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Dreadful Nonsense

"I've read your blog. it's really funny. you should write a column." - Jon Ronson

So then. That's yesterday over and done with. Surprisingly, it only occured to me as I sat strapped terrified to the seat on the plane back to Dublin, just before takeoff, that I had spent the day doing all the things that frightened me the most, apart from having needles put in me, or being covered in spiders. I really entered in to the Hallowe'en spirit, and I didn't realise I had done. Well done to me.

The day went on for at least three days in all. We got up at 4am having gone to bed at 1am. We got on a plane - I burst in to the tears in the boarding area, but managed to calm down until the plane started taxi-ing, then I started crying again. Mum was really great and quite patient, but didn't realise I had taken double the dose of valium I was supposed to. I was totally stoned by the time we landed, which didn't do much for my map reading skills as we tried to find the hospital.

When we got to the hospital, I started to sober up a bit with some coffee and then was dragged to the MRI machine. The CD I had chosen - Ben & Jason's Goodbye - wasn't the best of choices in the end, as you need some very loud rawk stylee music to be able to hear over the din of the MRI scanner. Which is terrifying. Don't ever let anyone tell you otherwise. People, I had just been on a plane - my biggest actual fear of all time - and this scanner still scared the holy crap out of me less than an hour later. You're completely enclosed by the thing, your nose is virtually touching the top of the machine, and you can't move your arms or legs at all. Things vibrate and spin and shake and scream from all around you and you're supposed to control your breathing and constantly fight the instinct to get the hell out of there. For some reason, the only song I could think of to try to stay calm was 'The Wild Things' by Ben & Jason, and that didn't particularly help.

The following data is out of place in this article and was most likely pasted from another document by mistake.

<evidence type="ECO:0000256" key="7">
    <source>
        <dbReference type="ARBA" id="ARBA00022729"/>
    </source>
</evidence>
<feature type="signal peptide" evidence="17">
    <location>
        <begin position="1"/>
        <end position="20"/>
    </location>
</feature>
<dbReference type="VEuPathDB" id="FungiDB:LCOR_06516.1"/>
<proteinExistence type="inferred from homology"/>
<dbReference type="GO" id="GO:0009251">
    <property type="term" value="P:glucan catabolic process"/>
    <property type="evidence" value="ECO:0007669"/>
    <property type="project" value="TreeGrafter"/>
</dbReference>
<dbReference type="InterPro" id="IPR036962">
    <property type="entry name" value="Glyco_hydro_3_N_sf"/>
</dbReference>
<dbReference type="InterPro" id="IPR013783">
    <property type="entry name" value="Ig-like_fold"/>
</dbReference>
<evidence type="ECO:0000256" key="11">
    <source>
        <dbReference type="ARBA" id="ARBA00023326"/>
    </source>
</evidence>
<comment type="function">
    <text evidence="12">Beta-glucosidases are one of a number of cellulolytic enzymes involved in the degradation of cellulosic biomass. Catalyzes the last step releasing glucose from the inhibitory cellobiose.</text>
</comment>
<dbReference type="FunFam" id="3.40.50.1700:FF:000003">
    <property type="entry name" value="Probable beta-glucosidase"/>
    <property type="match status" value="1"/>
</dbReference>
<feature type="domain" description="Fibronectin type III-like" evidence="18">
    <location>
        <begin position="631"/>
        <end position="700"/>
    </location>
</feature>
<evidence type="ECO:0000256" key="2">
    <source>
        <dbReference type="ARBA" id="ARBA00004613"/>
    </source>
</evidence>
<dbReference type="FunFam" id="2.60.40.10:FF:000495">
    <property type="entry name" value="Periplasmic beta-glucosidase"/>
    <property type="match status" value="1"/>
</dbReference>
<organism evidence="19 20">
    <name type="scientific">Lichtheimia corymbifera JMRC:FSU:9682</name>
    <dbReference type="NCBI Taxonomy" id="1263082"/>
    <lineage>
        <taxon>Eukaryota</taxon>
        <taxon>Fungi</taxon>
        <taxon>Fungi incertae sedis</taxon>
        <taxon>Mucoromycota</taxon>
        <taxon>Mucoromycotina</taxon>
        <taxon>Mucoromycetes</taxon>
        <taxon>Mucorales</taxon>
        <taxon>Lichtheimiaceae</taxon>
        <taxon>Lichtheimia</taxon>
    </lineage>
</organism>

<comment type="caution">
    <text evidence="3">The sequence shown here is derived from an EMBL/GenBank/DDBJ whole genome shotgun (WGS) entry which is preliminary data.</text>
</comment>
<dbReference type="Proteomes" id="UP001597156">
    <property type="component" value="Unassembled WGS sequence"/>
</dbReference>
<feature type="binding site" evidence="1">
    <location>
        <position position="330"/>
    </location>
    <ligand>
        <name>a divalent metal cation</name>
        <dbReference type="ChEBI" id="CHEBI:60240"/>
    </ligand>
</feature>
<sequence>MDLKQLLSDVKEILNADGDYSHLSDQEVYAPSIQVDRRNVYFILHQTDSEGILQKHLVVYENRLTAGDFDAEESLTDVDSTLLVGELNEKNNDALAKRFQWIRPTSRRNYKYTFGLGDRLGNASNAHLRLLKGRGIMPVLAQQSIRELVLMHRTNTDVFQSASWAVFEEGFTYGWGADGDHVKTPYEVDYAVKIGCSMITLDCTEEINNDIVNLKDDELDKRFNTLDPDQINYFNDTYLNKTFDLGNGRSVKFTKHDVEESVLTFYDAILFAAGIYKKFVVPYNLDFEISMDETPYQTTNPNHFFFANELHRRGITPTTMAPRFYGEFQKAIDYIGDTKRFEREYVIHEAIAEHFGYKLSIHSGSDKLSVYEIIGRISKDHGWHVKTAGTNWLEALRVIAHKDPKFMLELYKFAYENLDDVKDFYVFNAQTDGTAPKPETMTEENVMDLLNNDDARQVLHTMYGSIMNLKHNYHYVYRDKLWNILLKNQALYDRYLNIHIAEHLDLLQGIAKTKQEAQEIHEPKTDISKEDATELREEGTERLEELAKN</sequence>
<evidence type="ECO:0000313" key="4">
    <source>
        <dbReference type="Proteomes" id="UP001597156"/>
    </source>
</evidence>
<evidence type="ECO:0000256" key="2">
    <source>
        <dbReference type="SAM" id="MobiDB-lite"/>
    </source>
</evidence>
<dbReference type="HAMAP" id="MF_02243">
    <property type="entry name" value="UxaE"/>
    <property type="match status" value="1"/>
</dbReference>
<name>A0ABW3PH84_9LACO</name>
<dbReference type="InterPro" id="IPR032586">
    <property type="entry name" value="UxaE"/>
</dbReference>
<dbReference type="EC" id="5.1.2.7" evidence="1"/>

But then that was that. The rest of the time in Edinburgh was brilliant - we met Olivia in the hospital for coffee (she works in the HR department), we went to Matalan and bought stupidly cheap clothes - I got lots of cute pygamas, we had lunch in Ocean Terminal, which is covered in MTV promotion, we went back to my old flat to pick up post (all bills), we popped round to my friend at work so I could drop off her presents of Tayto crisps. Then we had to go back to the freakin' airport.

My mapreading skills were further proved to be rubbish when, although I accidentally found the right ringroad to the airport, I sent us in the wrong direction. We still got there on time. Second plane journey was slightly easier than the first, right up until the moment of take off. Then I had another hissy fit, much to the disturbance of the drunken man from Glasgow sitting beside me. Once I had counted the first five minutes in my head (it's a trick I learned off the net. If a flight is to crash, chances are it will do it in the first five or last three minutes of the flight, so once you're past the first five minutes of the flight, you're probably going to be okay until just before landing. Counting in your head helps because 1. People don't notice if you're crying, 2. It stops you screaming, 3. It calms your breathing) I took out the Angel recaps and only managed to read the first episode before we landed.

We landed up such a jolt that it felt like my spine had been fused together through force. But to be honest, I didn't give a shit, because we were back on ground and we were home. Although we were the last people to get off the plane due to me not being able to walk. I told Mum I'd probably need another MRI now. She didn't seem amused.

We stopped the car on the way home on the top of the Dublin mountains so we could look out across the city and watch all the (totally illegal) fireworks going off. It was brilliant to see everyone celebrating my safe return in such a way. We then went to bed at 9.30pm, having successfully dosed through an episode of John Edward. It's good to be home.


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